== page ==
When Kiss started in the 70’s there were no cellphones or paparazzis working for gossip websites. So the band members managed to hide their identities for a long time before they were finally discovered. But it wasn’t easy as guitarist Ace Frehley recalled in an interview with The Disc Five.
Ace Frehley talks about how Kiss managed to hide their identity:
“For years, we tried to protect our identity. That was our gimmick when in the makeup nobody knew what we looked like without it. I can’t remember how many times [manager] Bill Aucoin told me we paid off a photographer who had photographed us without makeup to squash it.”
“And a lot of the magazines got pictures of us but wouldn’t print them because they were selling so many copies of magazines with KISS on the cover with makeup. They didn’t want to ruffle any feathers. The magazines kind of played along with us. I think the first time a magazine printed a picture of us without makeup was ‘Scream.'”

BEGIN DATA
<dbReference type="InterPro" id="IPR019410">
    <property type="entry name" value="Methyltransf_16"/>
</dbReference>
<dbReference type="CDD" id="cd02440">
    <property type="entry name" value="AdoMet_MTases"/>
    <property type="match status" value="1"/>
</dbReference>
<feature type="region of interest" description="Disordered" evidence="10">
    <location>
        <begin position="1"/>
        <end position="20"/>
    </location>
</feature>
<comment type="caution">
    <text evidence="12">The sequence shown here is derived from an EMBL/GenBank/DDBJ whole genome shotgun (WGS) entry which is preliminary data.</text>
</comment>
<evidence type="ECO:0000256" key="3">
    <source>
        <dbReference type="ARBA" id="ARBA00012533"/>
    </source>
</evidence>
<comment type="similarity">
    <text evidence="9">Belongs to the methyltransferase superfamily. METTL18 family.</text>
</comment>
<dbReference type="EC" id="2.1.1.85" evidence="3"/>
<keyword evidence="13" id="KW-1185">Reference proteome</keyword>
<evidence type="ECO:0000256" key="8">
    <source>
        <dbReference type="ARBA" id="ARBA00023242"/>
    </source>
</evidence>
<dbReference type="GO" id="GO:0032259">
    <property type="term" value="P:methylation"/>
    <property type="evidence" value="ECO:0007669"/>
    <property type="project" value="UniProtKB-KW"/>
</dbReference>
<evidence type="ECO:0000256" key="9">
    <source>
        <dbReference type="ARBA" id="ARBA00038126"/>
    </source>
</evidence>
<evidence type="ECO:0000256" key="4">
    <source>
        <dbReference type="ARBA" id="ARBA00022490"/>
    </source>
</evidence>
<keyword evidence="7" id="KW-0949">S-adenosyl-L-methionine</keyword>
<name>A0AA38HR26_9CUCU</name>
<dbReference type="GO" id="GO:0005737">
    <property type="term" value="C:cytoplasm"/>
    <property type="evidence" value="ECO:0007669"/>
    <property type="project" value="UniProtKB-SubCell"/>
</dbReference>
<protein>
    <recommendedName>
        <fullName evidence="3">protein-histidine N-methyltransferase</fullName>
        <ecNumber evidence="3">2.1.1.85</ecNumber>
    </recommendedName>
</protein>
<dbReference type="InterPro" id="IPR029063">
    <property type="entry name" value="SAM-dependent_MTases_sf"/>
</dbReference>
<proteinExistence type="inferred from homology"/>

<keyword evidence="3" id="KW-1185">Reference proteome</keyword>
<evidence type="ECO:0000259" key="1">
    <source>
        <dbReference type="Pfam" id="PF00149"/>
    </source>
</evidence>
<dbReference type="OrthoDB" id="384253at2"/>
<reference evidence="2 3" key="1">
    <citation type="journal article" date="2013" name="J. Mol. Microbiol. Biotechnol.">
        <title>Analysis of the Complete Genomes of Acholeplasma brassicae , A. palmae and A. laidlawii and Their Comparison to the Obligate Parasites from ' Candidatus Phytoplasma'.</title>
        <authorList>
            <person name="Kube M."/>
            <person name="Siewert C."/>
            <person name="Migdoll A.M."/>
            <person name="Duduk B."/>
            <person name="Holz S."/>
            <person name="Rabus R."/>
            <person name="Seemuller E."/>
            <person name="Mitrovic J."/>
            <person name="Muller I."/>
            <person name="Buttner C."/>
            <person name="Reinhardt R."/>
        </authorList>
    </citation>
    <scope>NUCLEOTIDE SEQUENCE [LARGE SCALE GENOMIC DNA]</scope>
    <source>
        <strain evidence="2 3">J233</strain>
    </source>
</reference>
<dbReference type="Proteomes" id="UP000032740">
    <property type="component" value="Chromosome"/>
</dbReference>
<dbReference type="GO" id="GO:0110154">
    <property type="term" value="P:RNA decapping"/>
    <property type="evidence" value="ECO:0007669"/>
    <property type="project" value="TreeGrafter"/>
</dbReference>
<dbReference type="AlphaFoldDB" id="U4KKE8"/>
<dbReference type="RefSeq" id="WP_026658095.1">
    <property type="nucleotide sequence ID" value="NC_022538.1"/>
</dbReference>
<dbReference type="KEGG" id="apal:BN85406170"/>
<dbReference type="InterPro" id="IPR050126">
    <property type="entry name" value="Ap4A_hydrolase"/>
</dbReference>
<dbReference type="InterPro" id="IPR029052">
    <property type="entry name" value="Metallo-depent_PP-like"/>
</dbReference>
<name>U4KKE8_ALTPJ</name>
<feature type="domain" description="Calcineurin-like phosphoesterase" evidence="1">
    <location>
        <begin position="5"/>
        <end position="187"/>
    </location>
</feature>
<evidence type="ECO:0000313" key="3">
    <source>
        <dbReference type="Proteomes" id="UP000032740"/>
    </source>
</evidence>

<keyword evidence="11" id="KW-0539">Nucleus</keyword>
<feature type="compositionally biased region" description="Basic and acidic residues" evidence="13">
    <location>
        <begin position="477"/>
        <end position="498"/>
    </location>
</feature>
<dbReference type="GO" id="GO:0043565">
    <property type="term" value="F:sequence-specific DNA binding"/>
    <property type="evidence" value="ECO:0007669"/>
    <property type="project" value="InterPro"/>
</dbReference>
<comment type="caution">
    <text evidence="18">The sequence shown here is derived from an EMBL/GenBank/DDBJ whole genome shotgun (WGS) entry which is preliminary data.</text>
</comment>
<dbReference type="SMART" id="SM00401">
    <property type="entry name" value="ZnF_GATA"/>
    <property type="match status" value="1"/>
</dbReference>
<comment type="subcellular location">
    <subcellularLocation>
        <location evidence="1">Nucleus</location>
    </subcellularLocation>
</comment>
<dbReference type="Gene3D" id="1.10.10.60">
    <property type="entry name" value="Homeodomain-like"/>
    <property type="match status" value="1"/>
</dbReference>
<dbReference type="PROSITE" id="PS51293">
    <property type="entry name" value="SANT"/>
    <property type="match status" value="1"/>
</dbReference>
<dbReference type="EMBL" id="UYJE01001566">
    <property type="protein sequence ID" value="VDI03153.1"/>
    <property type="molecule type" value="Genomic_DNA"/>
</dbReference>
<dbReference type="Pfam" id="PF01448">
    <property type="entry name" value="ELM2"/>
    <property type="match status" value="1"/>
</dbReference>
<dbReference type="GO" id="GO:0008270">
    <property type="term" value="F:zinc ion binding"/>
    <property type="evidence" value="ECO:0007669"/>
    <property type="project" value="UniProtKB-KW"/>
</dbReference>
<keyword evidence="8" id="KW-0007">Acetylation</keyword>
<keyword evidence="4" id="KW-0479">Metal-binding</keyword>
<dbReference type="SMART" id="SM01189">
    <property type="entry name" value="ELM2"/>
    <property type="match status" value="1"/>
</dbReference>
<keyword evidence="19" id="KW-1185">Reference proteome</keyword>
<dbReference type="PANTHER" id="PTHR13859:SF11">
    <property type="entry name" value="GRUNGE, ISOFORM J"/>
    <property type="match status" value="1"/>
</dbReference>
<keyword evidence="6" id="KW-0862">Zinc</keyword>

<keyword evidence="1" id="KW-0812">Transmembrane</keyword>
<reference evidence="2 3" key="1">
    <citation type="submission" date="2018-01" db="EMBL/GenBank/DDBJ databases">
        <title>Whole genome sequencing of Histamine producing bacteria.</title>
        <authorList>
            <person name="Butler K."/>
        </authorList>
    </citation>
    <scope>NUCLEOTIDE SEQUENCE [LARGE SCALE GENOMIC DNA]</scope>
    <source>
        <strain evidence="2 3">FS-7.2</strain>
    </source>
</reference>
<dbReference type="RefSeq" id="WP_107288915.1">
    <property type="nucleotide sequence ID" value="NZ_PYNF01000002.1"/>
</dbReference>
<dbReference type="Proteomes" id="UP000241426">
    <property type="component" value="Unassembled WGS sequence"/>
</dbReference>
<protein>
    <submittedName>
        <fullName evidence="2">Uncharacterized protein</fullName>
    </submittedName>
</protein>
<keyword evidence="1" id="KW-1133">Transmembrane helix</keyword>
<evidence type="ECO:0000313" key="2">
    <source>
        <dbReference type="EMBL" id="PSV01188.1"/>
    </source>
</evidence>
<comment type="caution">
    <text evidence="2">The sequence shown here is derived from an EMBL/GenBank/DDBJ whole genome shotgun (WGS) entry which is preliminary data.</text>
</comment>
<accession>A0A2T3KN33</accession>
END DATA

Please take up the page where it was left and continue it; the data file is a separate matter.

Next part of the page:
Ace Frehley also talked about the album “Hotter Than Hell” and how the band released so many albums in a short period:
“When you mention ‘Hotter Than Hell,’ the first thing that comes to mind is the cover because it was so revolutionary. We got one of the best photographers in California, Norman Seeff, to shoot the black-and-white photo session. And I got into a car accident the night before, and they only put makeup on half my face. Or maybe that was a photo session following the album cover…”
“But working with Norman was great. I believe he came up with the Japanese artwork idea around the black and white photo. I thought the cover was very distinctive looking and wasn’t reminiscent of anything I remember seeing.”
“So I thought that broke some new ground. The music when I think of ‘Hotter Than Hell,’ I don’t think it was probably as exciting as our first album because those songs we had been playing and recording and working on for years, and all of a sudden our record company goes, ‘You got to do another record!’ And we have to throw these songs together. The songs from ‘Hotter Than Hell’ probably aren’t quite up to par with some of the songs on the first record.”